Bifurcation Blues

Bifurcation. A very technical sounding word. It merely means “a division into two parts”, which is what we are witnessing in many areas related to investment, both macro and micro. And it is exhibiting to value investors those areas to avoid and the most attractive to embrace. And giving rise to a wide range of disparate opinions among economic and investment professionals as to what outcomes are likely. Needless to say, we have our own strong views.

Macro Bifurcation

As to the macro picture, there is lots of bifurcation. A mixed bag. The U.S. economy is generally improving even though GDP in Q1 at 2.5% was less than an expected 3%, from lower exports to the depressed European Union and lower defence spending, offset by the biggest increase in consumer spending in two years. U.S. factory output fell in April, suggesting growth may be slowing.

But there are many other positives that suggest the U.S. economy overall is improving. Housing is improving as home prices recover and housing affordability remains high. Job creation is accelerating with jobless claims at pre-recession levels. The major U.S. stock indices have been making record highs with more investors participating, creating a wealth effect from better stock and house prices to contribute to consumer spending. April retail sales were a little higher. And consumer sentiment in early May was the highest in almost six years. As a result, tax receipts have been higher, reducing increases in the fiscal deficit and delaying hitting the debt ceiling. And, of course, the Fed is still pedal to the metal with quantitative easing, to keep interest rates near record lows, and continuing its $85 billion per month purchases of treasuries and mortgage backed securities, continuing to help the economy. And the U.S. dollar has responded, the strongest against the yen since October ꞌ08, the highest in a month against the Euro, and after almost a year, on par with the Australian dollar. Its strength seems to be based on the belief the Fed later this year may start to withdraw stimulus. And its strength is pressuring gold, oil and other commodities priced in dollars and making them more expensive for foreign buyers.

However, the 17 nation Eurozone economy continues in recession, with a record 12.1% unemployment (an all-time high), and the worst hit countries in depression, Spain and Greece for example. Unemployment in Spain is 26.7% and in Italy is 11.5%. France just slid into recession too, but Germany, on the other hand, the largest Euro economy, is still growing slowly, its factory orders and exports increasing and its jobless rate at a two decade low. Bifurcation. So unemployed workers are migrating from the depressed Eurozone countries to Germany. Good. And the European Central Bank just cut its benchmark interest rate by a quarter point to a record low of 0.5%. Good.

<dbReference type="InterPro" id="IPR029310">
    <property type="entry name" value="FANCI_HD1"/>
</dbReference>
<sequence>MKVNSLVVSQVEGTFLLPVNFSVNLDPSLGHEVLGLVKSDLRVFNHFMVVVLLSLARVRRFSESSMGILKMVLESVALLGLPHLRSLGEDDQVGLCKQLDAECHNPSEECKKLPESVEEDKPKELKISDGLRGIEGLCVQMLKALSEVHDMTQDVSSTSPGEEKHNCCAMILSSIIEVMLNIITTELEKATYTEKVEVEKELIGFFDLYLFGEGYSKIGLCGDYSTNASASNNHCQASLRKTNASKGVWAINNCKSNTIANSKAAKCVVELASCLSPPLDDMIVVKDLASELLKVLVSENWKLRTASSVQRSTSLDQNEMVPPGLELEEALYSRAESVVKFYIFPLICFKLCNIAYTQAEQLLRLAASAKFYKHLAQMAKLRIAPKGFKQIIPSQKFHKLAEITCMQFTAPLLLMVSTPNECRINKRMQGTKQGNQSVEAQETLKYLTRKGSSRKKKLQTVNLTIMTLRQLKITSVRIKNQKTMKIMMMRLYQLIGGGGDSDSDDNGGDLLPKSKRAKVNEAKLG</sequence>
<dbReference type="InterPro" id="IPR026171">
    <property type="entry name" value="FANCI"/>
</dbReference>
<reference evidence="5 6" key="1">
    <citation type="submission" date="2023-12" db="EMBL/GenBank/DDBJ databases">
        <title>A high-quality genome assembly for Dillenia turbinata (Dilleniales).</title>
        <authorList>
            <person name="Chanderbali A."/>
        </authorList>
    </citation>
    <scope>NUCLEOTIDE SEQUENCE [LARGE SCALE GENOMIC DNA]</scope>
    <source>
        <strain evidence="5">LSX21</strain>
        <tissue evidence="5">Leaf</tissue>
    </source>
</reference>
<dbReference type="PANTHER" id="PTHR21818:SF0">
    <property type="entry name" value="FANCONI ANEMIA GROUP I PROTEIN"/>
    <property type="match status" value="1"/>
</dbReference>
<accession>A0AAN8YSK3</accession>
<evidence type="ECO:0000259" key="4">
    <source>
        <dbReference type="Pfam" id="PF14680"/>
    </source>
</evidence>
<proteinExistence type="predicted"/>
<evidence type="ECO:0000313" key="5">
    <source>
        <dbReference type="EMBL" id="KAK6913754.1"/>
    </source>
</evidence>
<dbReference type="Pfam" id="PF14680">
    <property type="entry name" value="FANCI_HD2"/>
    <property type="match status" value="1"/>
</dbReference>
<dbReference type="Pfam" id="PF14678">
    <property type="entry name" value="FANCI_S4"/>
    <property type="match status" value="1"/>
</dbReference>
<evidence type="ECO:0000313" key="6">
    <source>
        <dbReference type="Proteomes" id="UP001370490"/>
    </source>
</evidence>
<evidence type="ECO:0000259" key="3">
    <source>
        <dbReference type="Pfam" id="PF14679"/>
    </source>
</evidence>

The U.K. seems to be doing a little better dodging recession by growing 0.3% in Q1 and getting some migrants too, likely more of the wealthy kind.

Asia is bifurcated too. The world’s second biggest economy, China, had lower GDP growth of 7.7% in Q1 down from 7.9% the prior quarter and from 14.2% in ꞌ07. China reported the fourteenth straight monthly decline in factory output and prices (from overcapacity in many Chinese industries), lower industrial production and slowing retail sales. And it had only slight increases in industrial production and retail sales in April.

Meanwhile the third biggest economy, Japan, is targeting higher inflation, spending and growth with abandon. Abenomics, as it is affectionately known, is seeing Japan buying bonds at twice the rate of the U.S. Fed relative to GDP, seeing its yen decline by a fifth, making Japanese exporters more competitive, seeing its stock market soar 64% since November and real estate prices rise, boosting household wealth and tourism too. Japan’s economy grew last quarter the fastest in a year. You’ve got to love Abe’s bifurcation.

Our own Canada is slowing, becoming bifurcated from its major trading partner to the south due to a somewhat slower U.S. economy, the softening of commodity prices, a high currency, weak private sector employment numbers and an overpriced real estate sector predicted by many to correct.

Stock Bifurcation

Moving down the scale somewhat from the macro, as we discussed in our last letter, interest rates continue to be administered low, the ECB as we note just cutting rates, Australia and South Korea too, and Fed quantitative easing intentions confirmed. The dividend for the S&P 500 is 2.05% compared to 2.00% yield on the 10-year treasury. Bifurcated for sure—inasmuch as normally bond yields are higher than dividends. So, what is a risk averse investor, getting paltry interest income returns, to do? Well, as we’ve just seen, he migrates to equities, not just of any kind, but initially to the biggest and safest kind—the so-called defensive stocks, safe dependables—the closest to a bond proxy—dividend paying consumer non-discretionaries, utilities, telecoms and nondurables making and supplying necessaries, toilet paper, toothpaste, Band-aids, food and the like. Kimberly-Clark, Colgate, Johnson & Johnson, Clorox, Walgreen.

And, until recently, that cadre of stocks—at 18 times their slower growing, admittedly dependable, earnings—has outperformed, driving the S&P 500 to a record high, even while the economically sensitive names—the cyclicals, energy, materials, technology, industrials and consumer discretionary—at much lower earnings multiples than the safe dependables, have been lagging.